Registered
Joined
·
159 Posts
I'm intrigued as to the manner in which the Range Extender (RE) operates in the i3. From what I've read, it's not all that integral to the vehicle's operation in the way the Volt's RE works. In the Volt, the switch from CD to CS mode is seamless with the RE kicking in 'on the fly' while the vehicle is in motion.

In the i3, the (optional) RE is powered by a small, 650cc motorcycle engine located in the rear of the vehicle and may not operate while the vehicle is in motion. When the battery is depleted, the vehicle has to stop and remain stationary for around 60 minutes while the generator puts an approximate 80% charge back into the battery. Once that's done, the driver can continue on their way. That might also explain why the gas tank is so small. I suppose it would also be possible to 'top off' the battery whenever stopped, too.

For all intents and purpose, the i3's RE is not much different from any BEV (like a Leaf or i-MiEV) towing a generator around on a trailer.
 

·
Moderator
Joined
·
8,680 Posts
I'm intrigued as to the manner in which the Range Extender (RE) operates in the i3. From what I've read, it's not all that integral to the vehicle's operation in the way the Volt's RE works. In the Volt, the switch from CD to CS mode is seamless with the RE kicking in 'on the fly' while the vehicle is in motion.

In the i3, the (optional) RE is powered by a small, 650cc motorcycle engine located in the rear of the vehicle and may not operate while the vehicle is in motion. When the battery is depleted, the vehicle has to stop and remain stationary for around 60 minutes while the generator puts an approximate 80% charge back into the battery. Once that's done, the driver can continue on their way. That might also explain why the gas tank is so small. I suppose it would also be possible to 'top off' the battery whenever stopped, too.

For all intents and purpose, the i3's RE is not much different from any BEV (like a Leaf or i-MiEV) towing a generator around on a trailer.
Where did this come from? Is it confirmed? I'd be shocked if the engine can't run while the i3 drives - shocked and appalled, because as you say, it makes the engine pretty much useless.
 

·
Registered
Joined
·
159 Posts
Where did this come from? Is it confirmed? I'd be shocked if the engine can't run while the i3 drives - shocked and appalled, because as you say, it makes the engine pretty much useless.
I don't remember where I read it (there are a number of articles with little info on operation) but with the way the range extender is configured (optional, small boxer motorcycle engine located in rear of vehicle with small gas tank in front), that manner of operation sounds logical. The i3 RE is designed for occasional/emergency use. I would imagine BMW's thought process is if you don't want/can use a BEV, then you really should be buying an ICE-only vehicle in the first place.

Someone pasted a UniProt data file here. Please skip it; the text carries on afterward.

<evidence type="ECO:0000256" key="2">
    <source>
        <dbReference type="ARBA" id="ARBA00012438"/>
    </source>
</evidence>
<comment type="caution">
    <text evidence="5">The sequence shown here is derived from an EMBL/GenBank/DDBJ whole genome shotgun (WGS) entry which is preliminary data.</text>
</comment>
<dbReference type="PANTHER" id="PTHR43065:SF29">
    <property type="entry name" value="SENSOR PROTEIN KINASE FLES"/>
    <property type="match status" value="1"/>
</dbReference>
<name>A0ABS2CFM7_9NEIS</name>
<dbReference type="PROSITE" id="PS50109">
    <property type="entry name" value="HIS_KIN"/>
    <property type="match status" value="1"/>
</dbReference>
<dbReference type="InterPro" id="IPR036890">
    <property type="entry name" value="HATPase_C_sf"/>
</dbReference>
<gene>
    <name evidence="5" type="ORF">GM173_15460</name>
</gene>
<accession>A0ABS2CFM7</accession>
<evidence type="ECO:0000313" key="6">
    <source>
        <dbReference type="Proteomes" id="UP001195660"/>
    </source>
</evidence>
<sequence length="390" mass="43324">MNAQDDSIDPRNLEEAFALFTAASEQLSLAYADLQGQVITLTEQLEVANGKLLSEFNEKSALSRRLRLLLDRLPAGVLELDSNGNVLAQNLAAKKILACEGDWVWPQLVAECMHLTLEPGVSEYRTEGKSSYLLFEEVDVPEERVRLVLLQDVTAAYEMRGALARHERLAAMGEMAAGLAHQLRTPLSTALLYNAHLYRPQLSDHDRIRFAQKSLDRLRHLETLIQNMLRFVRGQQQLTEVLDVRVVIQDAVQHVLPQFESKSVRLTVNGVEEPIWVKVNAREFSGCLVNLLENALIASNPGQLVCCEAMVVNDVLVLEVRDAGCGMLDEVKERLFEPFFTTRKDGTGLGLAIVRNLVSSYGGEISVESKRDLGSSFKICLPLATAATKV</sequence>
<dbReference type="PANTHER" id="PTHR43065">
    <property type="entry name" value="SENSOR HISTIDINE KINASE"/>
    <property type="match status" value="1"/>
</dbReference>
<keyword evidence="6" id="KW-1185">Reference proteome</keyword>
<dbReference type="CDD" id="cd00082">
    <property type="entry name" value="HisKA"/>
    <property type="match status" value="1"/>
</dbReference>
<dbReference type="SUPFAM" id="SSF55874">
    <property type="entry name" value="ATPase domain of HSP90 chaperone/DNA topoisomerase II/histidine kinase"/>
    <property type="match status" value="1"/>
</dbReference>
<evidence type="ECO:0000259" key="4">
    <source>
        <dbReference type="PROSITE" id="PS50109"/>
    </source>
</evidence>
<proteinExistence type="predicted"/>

If that is, indeed, how the i3's RE works, I don't think I'd call it useless, but having to stop every 100 miles or so and wait for an hour while the battery is recharged, would definitely not make for a normal, long-distance driving experience. But at least you wouldn't have to worry and hunt for a fixed charge station.

As you might imagine, if that's how it's going to work, BMW isn't exactly broadcasting that the i3's optional RE won't keep the car going without stopping to recharge.
 

·
Registered
Joined
·
66 Posts
I don't remember where I read it (there are a number of articles with little info on operation) but with the way the range extender is configured (optional, small boxer motorcycle engine located in rear of vehicle with small gas tank in front), that manner of operation sounds logical. The i3 RE is designed for occasional/emergency use. I would imagine BMW's thought process is if you don't want/can use a BEV, then you really should be buying an ICE-only vehicle in the first place.

If that is, indeed, how the i3's RE works, I don't think I'd call it useless, but having to stop every 100 miles or so and wait for an hour while the battery is recharged, would definitely not make for a normal, long-distance driving experience. But at least you wouldn't have to worry and hunt for a fixed charge station.

As you might imagine, if that's how it's going to work, BMW isn't exactly broadcasting that the i3's optional RE won't keep the car going without stopping to recharge.
Not sure where you read that, but I can tell you with with certainty it isn't correct. You will not have to stop and wait for it to charge the battery, it will turn on seamlessly like it does in the Volt however there are big differences:

The car will go 80-100 miles on battery power alone before the range extender turns on. Offering 2 -2 1/2 times the electric range of a Volt. Advantage i3

Since the range extender is a small two cylinder motorcycle engine with likely only 35 hp it will only deliver 25kW's to the battery. That would seemingly only be enough power to sustain the i3 up to 65-70 mph on flat terrain, and at much lower speeds while driving up steep, prolonged inclines. So it's not meant for really long distance travel, especially mountainous regions like the Volt is capable of doing. This isn't a car you would want to take on a 300 mile trip like you can a Volt. Advantage Volt

You can order buy it in either pure BEV trim, or with the range extender. I like having options and I think offering both definitely gives the i3 an advantage, however the price will likely be ~$5,000 -$10,000 more than a Volt depending on how well appointed it is so that has to be considered and pushes it out of reach for many people so the Volt is more accessible. The i3 will be faster than the Volt (0-60 in 7.2 sec) but the volt certainly isn't slow by any means and it does have a larger cargo area.

These are pretty different cars that will suit different needs. There will of course be some overlap of buyers but I think these cars are different enough (and address different needs) for them both to be successful, viable options for plug-in customers. More choices are always better for the consumer!